LOS ANGELES (Reuters) - One-time Wall Street superstar Netflix Inc will have some explaining to do when it reports quarterly results on Monday.
After a summer of stumbles -- starting with a highly unpopular decision to raise prices that sent customers running to rival services -- investors want to see both clarity from the company on the damage and signs that it can return to its once-rapid growth.
Netflix shares have tumbled 63 percent since July as the Street watched the unfolding drama, which included a 60 percent price increase for some customers, failure to secure key movie content from Starz and a semi-apology and admission of “arrogance” from Chief Executive Officer Reed Hastings. A shocking decision to spin off the DVD-by-mail service into a company called Qwikster, and a speedy retreat from that widely panned idea, served as the climax.
A stunned Netflix went from media disruption marvel to the butt of jokes on “Saturday Night Live” in the space of a few months as a result of the missteps.
“Between lower-than-anticipated (subscriber) growth and the reversal of the decision to completely separate the DVD streaming business, these are clearly trying times for Netflix,” said Dougherty & Co analyst Steve Frankel. “The near term is clouded by higher than anticipated churn, a situation which is likely to negatively impact the fourth quarter as well.”
Coming from nowhere nearly 15 years ago to shake up the media and cable industries with its simple but devastatingly effective DVD-by-mail service, Netflix now is trying to regain its footing by emphasizing online streaming of movies and TV shows.
Netflix executives say the price increase, while it could have been explained better, will help pay for more content to improve the streaming service for customers over the long term. Still, the move has caused significant short-term pain. Netflix has already slashed its U.S. subscriber forecast for the quarter that ended in September by 1 million, to 24 million in total.
Hastings, in an interview with The New York Times published on Thursday, said the backlash over Qwikster had caused “internal reflectiveness,” adding that “we know that we need to do better going forward.” But he urged a long-term view of the company he co-founded, made profitable starting in 2002 and built up to more than 25 million subscribers.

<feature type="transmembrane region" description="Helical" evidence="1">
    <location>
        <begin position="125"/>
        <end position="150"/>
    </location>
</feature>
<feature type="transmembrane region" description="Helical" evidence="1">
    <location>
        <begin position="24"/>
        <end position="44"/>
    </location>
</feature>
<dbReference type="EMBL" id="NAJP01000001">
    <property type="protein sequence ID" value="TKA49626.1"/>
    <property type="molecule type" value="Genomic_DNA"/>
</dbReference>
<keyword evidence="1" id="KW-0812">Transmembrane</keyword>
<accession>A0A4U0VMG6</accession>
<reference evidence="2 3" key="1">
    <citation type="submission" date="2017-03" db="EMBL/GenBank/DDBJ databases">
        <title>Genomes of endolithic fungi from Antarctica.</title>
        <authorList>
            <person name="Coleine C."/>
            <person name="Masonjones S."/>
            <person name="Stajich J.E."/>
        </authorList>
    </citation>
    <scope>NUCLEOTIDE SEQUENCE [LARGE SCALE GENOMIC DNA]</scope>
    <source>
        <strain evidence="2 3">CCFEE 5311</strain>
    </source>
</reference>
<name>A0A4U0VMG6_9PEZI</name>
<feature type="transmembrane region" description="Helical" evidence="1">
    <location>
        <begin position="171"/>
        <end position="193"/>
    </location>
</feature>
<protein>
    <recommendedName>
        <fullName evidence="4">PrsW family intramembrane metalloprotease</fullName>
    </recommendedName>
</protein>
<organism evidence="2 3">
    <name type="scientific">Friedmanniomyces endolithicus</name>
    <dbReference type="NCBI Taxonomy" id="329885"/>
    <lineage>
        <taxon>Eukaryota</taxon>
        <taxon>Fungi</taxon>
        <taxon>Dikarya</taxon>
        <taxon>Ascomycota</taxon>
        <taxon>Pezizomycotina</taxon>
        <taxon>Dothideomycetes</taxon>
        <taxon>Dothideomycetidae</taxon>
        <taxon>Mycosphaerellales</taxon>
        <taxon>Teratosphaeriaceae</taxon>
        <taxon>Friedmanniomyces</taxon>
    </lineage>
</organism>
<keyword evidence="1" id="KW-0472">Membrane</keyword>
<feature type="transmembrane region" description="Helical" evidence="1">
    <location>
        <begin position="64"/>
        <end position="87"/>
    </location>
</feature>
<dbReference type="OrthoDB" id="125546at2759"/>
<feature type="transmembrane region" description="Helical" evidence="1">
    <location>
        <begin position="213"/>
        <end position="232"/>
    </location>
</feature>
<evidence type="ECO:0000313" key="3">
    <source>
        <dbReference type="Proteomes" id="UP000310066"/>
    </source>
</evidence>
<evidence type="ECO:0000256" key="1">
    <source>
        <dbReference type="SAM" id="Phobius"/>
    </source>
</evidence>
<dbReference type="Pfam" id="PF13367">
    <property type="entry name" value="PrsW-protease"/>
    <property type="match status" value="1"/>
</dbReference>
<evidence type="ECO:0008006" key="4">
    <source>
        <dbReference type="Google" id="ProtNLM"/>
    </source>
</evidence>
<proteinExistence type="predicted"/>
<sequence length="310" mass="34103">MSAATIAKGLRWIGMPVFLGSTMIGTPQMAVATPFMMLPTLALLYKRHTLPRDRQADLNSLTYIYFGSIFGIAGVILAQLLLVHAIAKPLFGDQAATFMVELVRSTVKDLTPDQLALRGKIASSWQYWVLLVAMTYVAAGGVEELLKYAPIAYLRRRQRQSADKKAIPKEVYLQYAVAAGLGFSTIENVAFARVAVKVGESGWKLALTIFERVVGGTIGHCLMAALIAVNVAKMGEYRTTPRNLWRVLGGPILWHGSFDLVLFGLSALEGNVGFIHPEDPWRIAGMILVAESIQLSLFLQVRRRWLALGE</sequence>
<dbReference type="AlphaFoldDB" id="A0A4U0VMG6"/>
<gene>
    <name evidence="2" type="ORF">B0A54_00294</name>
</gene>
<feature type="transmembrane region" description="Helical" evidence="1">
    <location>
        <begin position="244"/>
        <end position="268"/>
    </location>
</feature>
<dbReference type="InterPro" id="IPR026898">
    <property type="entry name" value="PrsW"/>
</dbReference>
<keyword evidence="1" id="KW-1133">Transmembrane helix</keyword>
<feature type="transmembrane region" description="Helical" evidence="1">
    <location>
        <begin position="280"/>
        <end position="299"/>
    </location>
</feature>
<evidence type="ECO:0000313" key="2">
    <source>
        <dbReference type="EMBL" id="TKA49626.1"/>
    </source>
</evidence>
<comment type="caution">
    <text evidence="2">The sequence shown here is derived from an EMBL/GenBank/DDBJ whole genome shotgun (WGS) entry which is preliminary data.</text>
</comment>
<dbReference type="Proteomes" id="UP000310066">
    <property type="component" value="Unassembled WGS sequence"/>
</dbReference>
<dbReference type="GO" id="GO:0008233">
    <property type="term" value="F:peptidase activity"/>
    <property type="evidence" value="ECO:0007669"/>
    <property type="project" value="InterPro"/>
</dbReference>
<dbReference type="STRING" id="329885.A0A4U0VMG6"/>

“This is the first time there have been material missteps. If you look at the cumulative track record, it’s extremely positive,” Hastings said.
Analysts said they expect the company to hit its lowered subscriber estimate. Third-quarter revenue should come to $801.53 million and earnings per share to 94 cents, according to Thomson Reuters I/B/E/S.
Focus will shift to predictions for the fourth quarter and the important holiday shopping period, said Barclays Capital analyst Anthony DiClemente.
“Typically the fourth quarter is pretty strong for Netflix,” DiClemente said. Right now, “it’s tough to predict given the volatility in subscribers we’ve seen,” he said.
Netflix’s woes couldn’t have come at a worse time. Rival services from Dish Network Corp’s Blockbuster, Amazon.com Inc and others are ramping up their own offerings by buying up content and hooking up with media partners to take on Netflix.
“A year or two ago, Netflix was very unique in its offering. Now there are ... alternatives in the market,” said Cowen and Co analyst Jim Friedland.
At the same time, the company faces the loss of newer movies from Liberty Media Corp’s cable channel Starz in February and is writing bigger checks for new content. Some analysts wonder where Netflix will turn to add quality movies and television shows.
Netflix is “still going to be challenged to get enough compelling content to grow the subscriber base,” Morningstar analyst Michael Corty said.
The company points to deals signed in recent weeks with CBS Corp’s and Time Warner Inc’s CW television network, Lions Gate Entertainment Corp, AMC Networks Inc and others as evidence of its expanding online streaming library.
Some analysts said Hastings’ long-term vision remains intact and his stumbles were more a matter of timing than any flaw in fundamental strategy.
Optimists point to Netflix’s just-now-accelerating international expansion, with markets in Europe expected next; to a content library still far ahead of Hulu or Blockbuster; and to still-enormous cash flows and healthy bottom line.
“Netflix is a riddle wrapped up in an enigma,” said Wedbush Securities analyst Michael Pachter. “The company will right itself, but expect some more pain along the way.”
Reporting by Lisa Richwine and Edwin Chan; Editing by Peter Lauria and Gerald E. McCormick